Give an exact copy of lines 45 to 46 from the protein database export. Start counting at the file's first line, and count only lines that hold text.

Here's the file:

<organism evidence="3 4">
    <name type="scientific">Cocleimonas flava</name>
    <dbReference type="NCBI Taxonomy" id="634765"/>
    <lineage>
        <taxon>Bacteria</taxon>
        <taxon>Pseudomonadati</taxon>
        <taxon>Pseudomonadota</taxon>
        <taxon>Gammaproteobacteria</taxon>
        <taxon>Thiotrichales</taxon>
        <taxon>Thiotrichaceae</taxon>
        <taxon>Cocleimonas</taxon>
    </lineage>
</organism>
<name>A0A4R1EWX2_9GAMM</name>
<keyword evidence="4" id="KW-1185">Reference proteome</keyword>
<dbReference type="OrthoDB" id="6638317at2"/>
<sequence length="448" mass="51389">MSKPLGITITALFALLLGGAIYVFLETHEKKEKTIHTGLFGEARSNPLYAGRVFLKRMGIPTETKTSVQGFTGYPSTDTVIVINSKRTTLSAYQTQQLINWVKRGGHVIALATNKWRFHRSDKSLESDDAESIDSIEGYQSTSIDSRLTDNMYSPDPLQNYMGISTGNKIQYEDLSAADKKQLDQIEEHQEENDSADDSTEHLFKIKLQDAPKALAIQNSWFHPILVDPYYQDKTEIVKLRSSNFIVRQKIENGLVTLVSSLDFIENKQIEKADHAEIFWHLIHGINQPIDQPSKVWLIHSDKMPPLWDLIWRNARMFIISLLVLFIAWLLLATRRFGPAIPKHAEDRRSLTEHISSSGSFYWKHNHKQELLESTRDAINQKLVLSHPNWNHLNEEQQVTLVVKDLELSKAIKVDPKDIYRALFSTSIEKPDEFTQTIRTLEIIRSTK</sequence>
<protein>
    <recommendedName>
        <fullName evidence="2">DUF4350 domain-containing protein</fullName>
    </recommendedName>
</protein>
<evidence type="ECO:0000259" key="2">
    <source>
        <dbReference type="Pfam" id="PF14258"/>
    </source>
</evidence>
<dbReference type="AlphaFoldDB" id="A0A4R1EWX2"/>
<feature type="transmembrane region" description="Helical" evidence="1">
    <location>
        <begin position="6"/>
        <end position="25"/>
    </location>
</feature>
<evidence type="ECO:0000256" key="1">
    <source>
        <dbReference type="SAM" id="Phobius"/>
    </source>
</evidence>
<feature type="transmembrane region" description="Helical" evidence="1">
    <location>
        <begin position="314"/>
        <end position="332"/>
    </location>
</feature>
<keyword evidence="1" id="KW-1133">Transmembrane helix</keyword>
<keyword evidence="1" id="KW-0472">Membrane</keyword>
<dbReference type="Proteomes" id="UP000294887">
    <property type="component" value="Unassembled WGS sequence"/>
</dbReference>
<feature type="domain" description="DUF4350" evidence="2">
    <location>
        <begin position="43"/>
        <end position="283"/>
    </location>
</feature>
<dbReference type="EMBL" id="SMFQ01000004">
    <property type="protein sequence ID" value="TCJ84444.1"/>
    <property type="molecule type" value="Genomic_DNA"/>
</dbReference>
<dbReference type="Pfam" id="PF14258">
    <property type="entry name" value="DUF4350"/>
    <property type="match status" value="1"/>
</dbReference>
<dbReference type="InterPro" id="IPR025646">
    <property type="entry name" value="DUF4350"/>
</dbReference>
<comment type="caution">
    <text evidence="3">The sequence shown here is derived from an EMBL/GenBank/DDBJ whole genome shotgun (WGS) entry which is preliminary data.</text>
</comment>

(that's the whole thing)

</feature>
<keyword evidence="1" id="KW-1133">Transmembrane helix</keyword>